Two years ago, I attended George Kinder's two-day life-planning workshop and wrote a column about it. I was forced to admit that I had lost all my journalistic objectivity about Kinder's life planning model. I took sides. Not silently but with great enthusiasm.

The workshop participants were training to help financial planning clients identify their passions in life, get excited about them and get started on their journeys immediately.

When I met George Kinder 15 years ago, he was a CPA and financial planner who wore loud Hawaiian shirts and khaki pants to planning conferences and wanted to spend more time in Hawaii. He accomplished that by setting up a second practice there, and in the meantime took pictures and wrote poetry for a book he would publish about the Hana coastline in Maui, called A Song For Hana & the Spirit of Leho'ula.

In 1999, he wrote The Seven Stages of Money Maturity, a book about the money hang-ups we all have and how they get in the way of living out our dreams. The book was intended to help readers work through the emotional issues around money first so they would be ready to do the nuts and bolts of financial planning.

In 2000, Kinder sold his financial planning practice, and two years later he founded the Kinder Institute to work full time on training planners, which he is now doing all over the world (recent workshops have taken him to the Netherlands, South Africa and London, as well as the United States). Kinder believes each person has a "poetic genius," that can be uncovered and pursued. If a person is willing, he can follow this passion and create the life he dreams of, Kinder says.

In September, I went to one of Kinder's five-day training workshops in Dorset, England, about two hours south of London, for those who want to become registered financial life planners. The participants in the workshop were already financial planners (except for me) and all British. The workshop was held at Gaunts House, a lovely old 2,000-acre estate with an immense red brick 18th century mansion. The house had dormitory style rooms and shared baths, no heat, no water in the rooms, no bar and no coffee but instant. (The British drink tea.) We spent a week there telling each other the most intimate-and sometimes what we considered shameful-stories from our pasts.

After dinner on a Sunday evening, we were each instructed to draw a "life map," in color, on a large sketching pad. We also had to write out answers to questions about our ideal day, ideal week, ideal year. Then we had to compare those to our current day, week and year. When I did, I saw how my entire day is eaten away by big blocks of obligations, and my life-which I thought was totally free because I work for myself-is completely swallowed up by tasks and duties. I'm in a cage. When I realized that I can't even take a morning or an afternoon off, I got really depressed, so much so that I mixed up the time the next morning and was still in my room moping while everyone else was in the library waiting for me.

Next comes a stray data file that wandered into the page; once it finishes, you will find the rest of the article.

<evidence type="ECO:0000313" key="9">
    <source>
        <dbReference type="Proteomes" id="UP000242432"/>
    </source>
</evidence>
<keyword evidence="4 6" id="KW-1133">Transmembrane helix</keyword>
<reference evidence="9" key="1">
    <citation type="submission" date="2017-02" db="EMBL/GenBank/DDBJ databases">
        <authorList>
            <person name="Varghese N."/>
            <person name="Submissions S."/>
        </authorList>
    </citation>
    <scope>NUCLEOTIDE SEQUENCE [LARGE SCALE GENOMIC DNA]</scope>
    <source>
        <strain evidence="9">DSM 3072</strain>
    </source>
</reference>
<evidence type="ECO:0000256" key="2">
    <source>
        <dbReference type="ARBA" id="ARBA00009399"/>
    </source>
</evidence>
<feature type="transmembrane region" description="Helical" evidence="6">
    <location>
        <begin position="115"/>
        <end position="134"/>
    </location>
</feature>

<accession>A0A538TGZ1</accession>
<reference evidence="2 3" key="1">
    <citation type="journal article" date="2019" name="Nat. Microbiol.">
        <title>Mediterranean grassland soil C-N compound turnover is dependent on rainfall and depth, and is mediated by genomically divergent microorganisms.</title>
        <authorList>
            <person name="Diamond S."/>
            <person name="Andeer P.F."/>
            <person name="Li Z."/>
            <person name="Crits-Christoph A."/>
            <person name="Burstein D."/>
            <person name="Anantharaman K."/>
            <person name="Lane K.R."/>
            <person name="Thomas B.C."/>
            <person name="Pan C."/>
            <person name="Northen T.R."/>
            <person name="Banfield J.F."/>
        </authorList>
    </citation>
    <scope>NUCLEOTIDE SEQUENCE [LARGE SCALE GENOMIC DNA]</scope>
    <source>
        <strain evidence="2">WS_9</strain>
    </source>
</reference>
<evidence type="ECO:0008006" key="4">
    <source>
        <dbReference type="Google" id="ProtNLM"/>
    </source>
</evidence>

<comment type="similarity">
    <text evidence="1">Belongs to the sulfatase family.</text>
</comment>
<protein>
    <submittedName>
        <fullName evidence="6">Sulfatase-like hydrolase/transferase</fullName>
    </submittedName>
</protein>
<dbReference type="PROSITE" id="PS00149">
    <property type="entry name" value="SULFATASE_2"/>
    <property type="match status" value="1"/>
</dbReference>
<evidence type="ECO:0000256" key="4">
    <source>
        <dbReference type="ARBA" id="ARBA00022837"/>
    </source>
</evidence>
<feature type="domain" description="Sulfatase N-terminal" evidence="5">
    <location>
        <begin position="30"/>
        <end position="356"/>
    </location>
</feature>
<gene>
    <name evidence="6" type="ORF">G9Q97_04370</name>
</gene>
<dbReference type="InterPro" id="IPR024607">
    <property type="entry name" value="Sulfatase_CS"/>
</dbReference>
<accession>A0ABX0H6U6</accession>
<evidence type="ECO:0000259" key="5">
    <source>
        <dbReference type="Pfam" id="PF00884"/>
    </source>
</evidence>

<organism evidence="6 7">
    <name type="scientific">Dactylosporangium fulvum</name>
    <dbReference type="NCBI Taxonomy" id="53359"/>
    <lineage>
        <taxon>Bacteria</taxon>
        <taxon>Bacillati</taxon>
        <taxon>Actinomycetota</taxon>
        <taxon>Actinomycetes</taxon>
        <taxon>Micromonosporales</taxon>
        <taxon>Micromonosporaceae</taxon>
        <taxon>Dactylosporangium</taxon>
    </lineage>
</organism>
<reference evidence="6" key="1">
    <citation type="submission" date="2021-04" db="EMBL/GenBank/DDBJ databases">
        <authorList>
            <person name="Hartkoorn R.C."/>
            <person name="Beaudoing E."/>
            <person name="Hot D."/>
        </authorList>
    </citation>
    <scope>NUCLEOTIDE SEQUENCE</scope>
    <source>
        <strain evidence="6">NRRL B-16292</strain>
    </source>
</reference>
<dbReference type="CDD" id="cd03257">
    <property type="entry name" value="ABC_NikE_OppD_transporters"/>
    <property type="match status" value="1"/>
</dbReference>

When I finally got there, we chose partners for the week. Mine was Simonne Gnessen, a life coach who works in Brighton, and who was so delightful and insightful I've promised myself she will be in my life forever. (She agrees!) Each person presented his life map. Tracey Evans drew herself in the middle of the page with arrows of pressure and stress aimed at her from all directions-from her planning practice, from her family and from three children now in high school who will all be going to college at the same time.

Another participant, Christopher Mellor, drew a tombstone with seven words in black letters: Born/Had Fun/Made a Difference/Died. Chris was a man of few words and difficult to crack until George and Tracey persuaded him to open up during the workshop. He claims to be the better for it and plans to continue on this path.

George is perhaps best known for the "three questions" he recommends each person ask himself-and that each planner ask his client: How would you live your life if you had all the money you needed? What would you do differently if you learned you had only five to ten years to live? Finally, what would you most regret if you had just 24 hours left?

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